A total of 85 patients over 30 years of age referred to the catheterization laboratory for angiography for peripheral arterial intermittent claudication or suspected advanced PAD were included consecutively in the study.

AIB Measurement

The Doppler measurement was performed using an 8MHz Doppler probe Doplex II MD2/SD Huntleigh model and a sphygmomanometer with appropriate size cuffs. The oscillometer used was an Omron M4-I. The ABI was calculated as the ratio of peak systolic pressure at the ankle and arms. We excluded patients with non-compressible arteries with an ABI>1.4. If the OM still gave an error reading after three serial attempts with rehabilitation of cuff pressures, pressure was assumed to be <60 mmHg and a “0 index” was assigned. A “0 index” was also assigned if it was not possible to detect flow with the DM.


Sequential images were performed using the digital subtraction technique. Severity was determined simultaneously by visual comparison between healthy and diseased segments and by using the Quantitative Coronary Angiography (QCA) program. Hemodynamically significant or severe PAD was defined as stenosis with ≥50% obstruction and non-significant PAD as <50% obstruction.

Statistical Analysis

The data were analyzed using SPSS13.0 software (Chicago, Illinois, USA). Continuous variables were expressed as mean±standard deviation and categorical variables as percentages. To determine the reliability of the ABI in diagnosing PAD, we calculated the sensitivity, specificity, positive predictive value, negative predictive value, and the area under the ROC curve. The results of standard angiography were used as the gold standard.


A total of 85 patients were included (Table 1, Table 2). Twelve legs were excluded, for a variety of reasons: 6 cases because of amputation, 4 due to painful ulcers which ruled out examination, and 2 because the ABI was >1.4. In total, 158 legs were analyzed. Based on our angiographic criteria, 131 legs (83%) were diagnosed with PAD. OM gave 3 false positives and DM 12, together with 4 and 7 false negatives, respectively. The area under the curve (AUC) for the OM, including the “0 index” (Figure 1), was 0.94 (95% confidence interval [CI], 0.85 to 1.03); sensitivity was 97% (93%-99%), specificity 89% (67%-95%), positive predictive value 97% (94%-99%), and negative predictive value 86% (63%-93%). For the DM, the AUC was 0.81 (95% CI, 0.67 to 0.94), while sensitivity was 95% (89%-97%), specificity 56% (33%-70%), positive predictive value 91% (85%-95%), and negative predictive value 68% (43%-82%).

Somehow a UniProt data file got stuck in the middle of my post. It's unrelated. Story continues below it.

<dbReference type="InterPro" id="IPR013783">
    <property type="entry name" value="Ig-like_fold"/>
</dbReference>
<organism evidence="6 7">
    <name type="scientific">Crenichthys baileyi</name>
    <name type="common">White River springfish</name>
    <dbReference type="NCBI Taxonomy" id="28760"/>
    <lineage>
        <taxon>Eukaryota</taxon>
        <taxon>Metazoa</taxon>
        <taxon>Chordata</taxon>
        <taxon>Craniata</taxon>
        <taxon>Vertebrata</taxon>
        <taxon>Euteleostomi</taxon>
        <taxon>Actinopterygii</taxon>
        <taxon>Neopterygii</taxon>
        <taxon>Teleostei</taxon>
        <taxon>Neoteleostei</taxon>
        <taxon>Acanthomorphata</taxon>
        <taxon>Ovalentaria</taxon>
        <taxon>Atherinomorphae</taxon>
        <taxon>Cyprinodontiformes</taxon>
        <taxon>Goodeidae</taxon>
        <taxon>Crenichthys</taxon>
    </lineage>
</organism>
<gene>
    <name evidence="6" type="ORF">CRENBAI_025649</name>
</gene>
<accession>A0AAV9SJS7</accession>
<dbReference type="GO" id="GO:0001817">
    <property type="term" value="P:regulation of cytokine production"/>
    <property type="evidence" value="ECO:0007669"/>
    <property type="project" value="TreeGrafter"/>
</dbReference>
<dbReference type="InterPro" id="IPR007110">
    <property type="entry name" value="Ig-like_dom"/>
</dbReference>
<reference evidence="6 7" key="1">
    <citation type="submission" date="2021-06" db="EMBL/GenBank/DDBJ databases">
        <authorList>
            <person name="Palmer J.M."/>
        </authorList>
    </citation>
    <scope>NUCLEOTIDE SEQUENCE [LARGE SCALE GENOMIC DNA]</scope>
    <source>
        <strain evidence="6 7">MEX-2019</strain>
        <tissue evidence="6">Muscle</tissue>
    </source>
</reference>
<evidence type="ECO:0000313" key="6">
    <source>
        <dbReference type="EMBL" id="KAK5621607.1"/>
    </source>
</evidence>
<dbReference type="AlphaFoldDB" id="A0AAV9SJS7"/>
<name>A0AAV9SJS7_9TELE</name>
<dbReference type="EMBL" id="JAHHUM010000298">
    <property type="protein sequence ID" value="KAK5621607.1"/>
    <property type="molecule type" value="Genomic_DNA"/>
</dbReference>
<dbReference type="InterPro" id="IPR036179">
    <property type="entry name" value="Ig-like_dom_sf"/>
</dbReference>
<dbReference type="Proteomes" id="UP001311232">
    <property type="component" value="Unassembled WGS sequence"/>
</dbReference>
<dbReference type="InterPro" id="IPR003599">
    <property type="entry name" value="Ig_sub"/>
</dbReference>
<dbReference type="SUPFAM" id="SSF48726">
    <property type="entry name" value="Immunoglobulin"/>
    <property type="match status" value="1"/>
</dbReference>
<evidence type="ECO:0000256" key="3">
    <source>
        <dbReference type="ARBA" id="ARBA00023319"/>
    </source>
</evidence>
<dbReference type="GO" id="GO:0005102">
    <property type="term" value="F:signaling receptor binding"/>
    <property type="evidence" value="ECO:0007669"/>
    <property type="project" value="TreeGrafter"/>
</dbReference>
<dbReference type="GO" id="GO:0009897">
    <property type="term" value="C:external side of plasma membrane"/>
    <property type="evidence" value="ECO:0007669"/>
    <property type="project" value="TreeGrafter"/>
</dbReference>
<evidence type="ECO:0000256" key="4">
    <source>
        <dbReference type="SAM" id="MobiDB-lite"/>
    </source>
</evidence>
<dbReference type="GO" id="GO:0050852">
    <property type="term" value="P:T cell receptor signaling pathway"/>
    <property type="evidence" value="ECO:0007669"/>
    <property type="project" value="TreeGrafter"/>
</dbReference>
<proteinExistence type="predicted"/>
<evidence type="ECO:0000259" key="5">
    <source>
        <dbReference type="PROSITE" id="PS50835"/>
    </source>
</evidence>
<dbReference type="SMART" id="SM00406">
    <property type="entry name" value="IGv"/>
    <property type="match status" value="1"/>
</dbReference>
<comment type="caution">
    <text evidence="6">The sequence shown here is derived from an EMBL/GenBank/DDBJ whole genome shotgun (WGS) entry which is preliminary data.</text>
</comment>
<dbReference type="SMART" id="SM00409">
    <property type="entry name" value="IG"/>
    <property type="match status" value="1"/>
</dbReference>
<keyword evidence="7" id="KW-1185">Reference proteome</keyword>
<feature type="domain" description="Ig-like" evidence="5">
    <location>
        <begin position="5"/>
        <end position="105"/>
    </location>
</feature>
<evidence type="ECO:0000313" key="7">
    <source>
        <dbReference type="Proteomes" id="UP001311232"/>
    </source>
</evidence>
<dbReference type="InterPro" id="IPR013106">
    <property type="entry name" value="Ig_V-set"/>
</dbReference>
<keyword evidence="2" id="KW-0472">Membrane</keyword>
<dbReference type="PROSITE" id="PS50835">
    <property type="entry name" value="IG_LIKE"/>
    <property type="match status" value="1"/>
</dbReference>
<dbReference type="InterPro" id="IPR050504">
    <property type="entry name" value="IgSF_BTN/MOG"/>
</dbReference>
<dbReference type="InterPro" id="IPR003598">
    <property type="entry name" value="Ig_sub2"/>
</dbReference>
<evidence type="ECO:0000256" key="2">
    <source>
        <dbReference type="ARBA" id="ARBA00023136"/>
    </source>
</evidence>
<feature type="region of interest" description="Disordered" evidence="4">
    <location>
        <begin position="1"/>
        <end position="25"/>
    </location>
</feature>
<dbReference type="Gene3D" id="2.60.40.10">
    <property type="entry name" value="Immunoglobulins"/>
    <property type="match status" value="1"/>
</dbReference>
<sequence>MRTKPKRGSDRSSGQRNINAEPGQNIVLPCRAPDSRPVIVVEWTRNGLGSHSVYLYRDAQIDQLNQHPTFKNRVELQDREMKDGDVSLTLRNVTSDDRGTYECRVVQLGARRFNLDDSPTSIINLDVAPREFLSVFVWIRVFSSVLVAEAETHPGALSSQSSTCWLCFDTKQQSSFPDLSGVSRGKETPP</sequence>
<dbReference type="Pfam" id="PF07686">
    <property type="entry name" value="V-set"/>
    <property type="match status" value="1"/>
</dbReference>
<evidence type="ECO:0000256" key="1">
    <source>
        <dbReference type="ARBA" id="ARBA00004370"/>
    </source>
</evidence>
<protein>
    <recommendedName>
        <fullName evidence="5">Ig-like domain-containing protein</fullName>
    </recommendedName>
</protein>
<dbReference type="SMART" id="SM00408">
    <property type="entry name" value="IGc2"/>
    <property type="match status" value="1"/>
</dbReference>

Table 1. Demographic Characteristics.

Patients 85
Age 68±11
Male 76 (89)
High blood pressure 65 (76)
Diabetes mellitus 44 (52)
Hypercholesterolemia 37 (43.5)
Current smokers 27 (32)
Ex-smokers 39 (46)
Ischemic heart disease 24 (30)
Percutaneous coronary interventionism 10 (12)
Coronary surgery 5 (6)
Previous stroke 18 (22)
Carotid revascularization 2 (2.4)
Aortic aneurism 5 (6)

Data are expressed in n (%) or mean±standard deviation.

Table 2. Angiographic Characteristics.

Legs 158
Non-significant stenosis (<50%) 27 (17)
Significant lesion (≥50%) 131 (83)
Isolated proximal lesion >50% 14 (8.8)
Isolated medial lesion >50% 12 (7.5)
Isolated distal lesion >50% 11 (7)
Total proximal lesions >50% 72 (45.5)
Total medial lesions >50% 99 (62.6)
Total distal lesions >50% 89 (56.3)

Distal, tibiofibular; Medial, femoropopliteal; Proximal, aortoiliac.

Figure 1. Diagnostic performance of the ankle-brachial index using Doppler and oscillometric methods. ABI, ankle-brachial index.


In these patients, the diagnostic accuracy of OM was found to be superior to DM in determining the ABI when performed by doctors who had not received specific training in Doppler testing. However, as reported by other authors,6, 8 very severe angiographic lesions lead to very low blood pressure (<70 mmHg) which is not detectable using currently available, validated commercial automated devices.

The Omron device was unable to measure blood pressure in 70 legs after three serial attempts with cuff rehabilitation to a “0 index”. However, severe angiographic lesions were present in 69 of these 70 legs. The strong association between severe arterial lesions and the impossibility of calculating systolic blood pressure after several attempts with the OM suggests a new criterion to predict the severity of arterial obstruction.